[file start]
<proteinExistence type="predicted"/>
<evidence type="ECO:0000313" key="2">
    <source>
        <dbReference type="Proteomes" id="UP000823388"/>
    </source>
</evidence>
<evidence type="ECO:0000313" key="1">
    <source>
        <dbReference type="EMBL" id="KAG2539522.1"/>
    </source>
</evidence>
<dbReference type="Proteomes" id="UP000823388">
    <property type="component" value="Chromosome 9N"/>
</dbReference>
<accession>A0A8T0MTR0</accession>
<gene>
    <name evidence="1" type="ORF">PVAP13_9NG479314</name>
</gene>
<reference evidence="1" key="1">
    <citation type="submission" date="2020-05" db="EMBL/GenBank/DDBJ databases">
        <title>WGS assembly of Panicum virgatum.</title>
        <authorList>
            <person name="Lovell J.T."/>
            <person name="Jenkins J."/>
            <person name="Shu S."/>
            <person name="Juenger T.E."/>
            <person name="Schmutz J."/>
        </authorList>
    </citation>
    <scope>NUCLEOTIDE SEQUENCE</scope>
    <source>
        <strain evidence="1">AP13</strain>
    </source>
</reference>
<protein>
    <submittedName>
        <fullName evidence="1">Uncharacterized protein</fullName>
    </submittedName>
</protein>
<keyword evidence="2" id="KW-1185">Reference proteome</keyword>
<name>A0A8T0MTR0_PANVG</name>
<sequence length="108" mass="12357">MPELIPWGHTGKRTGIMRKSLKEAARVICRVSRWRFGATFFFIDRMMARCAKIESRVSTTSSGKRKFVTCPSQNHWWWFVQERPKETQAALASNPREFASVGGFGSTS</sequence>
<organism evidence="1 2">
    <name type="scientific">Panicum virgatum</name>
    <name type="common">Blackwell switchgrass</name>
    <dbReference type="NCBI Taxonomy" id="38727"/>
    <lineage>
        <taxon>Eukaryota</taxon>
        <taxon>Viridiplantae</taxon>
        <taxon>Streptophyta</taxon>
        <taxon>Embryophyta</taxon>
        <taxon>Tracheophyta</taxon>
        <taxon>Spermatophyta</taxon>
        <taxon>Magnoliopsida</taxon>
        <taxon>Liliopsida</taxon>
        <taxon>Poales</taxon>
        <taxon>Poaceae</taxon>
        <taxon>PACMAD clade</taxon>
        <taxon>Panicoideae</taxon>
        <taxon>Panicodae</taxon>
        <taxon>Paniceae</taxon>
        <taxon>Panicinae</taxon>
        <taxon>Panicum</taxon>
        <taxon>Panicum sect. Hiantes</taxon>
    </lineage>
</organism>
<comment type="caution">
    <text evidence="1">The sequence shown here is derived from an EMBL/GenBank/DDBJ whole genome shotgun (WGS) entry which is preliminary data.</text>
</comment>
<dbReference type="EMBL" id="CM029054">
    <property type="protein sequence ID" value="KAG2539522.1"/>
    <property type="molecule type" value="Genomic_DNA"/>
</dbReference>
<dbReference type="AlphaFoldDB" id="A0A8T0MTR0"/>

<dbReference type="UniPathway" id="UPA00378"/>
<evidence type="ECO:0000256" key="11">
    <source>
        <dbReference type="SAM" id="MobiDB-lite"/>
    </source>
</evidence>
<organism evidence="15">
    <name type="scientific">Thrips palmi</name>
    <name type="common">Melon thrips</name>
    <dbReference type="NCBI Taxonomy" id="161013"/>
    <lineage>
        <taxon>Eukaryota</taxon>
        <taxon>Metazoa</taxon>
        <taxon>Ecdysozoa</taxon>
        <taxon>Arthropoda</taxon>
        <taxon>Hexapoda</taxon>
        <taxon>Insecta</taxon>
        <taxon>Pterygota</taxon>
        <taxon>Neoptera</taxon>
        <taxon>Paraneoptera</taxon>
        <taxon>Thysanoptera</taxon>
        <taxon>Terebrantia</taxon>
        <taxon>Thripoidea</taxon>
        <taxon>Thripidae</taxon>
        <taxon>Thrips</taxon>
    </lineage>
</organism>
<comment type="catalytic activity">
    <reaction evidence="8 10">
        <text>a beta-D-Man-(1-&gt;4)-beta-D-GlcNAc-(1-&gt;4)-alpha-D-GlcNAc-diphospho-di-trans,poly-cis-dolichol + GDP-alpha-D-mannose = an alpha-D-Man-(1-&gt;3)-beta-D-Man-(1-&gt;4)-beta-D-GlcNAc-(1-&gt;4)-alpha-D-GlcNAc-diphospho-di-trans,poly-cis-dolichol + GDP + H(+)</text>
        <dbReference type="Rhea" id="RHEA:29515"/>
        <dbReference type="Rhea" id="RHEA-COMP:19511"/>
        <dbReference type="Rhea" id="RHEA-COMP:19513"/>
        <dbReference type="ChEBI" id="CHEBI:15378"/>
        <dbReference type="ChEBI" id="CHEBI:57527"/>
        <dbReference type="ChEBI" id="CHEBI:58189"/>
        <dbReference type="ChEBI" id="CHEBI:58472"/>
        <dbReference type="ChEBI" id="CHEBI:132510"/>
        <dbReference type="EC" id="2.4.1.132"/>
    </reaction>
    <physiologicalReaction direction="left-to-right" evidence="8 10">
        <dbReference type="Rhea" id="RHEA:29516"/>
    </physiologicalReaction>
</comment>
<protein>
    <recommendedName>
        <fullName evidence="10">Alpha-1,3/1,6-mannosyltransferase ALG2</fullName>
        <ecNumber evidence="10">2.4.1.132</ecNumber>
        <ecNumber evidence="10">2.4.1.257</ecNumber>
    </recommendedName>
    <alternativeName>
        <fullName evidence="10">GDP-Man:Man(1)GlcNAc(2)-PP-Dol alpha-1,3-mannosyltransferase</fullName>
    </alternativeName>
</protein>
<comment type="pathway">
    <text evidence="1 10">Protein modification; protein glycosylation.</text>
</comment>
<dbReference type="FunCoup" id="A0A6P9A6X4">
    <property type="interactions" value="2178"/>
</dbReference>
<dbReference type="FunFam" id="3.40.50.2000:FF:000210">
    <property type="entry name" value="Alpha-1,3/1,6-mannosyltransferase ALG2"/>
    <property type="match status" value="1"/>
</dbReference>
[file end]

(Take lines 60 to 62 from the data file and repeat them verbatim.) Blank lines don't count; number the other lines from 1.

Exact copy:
        <taxon>Panicodae</taxon>
        <taxon>Paniceae</taxon>
        <taxon>Panicinae</taxon>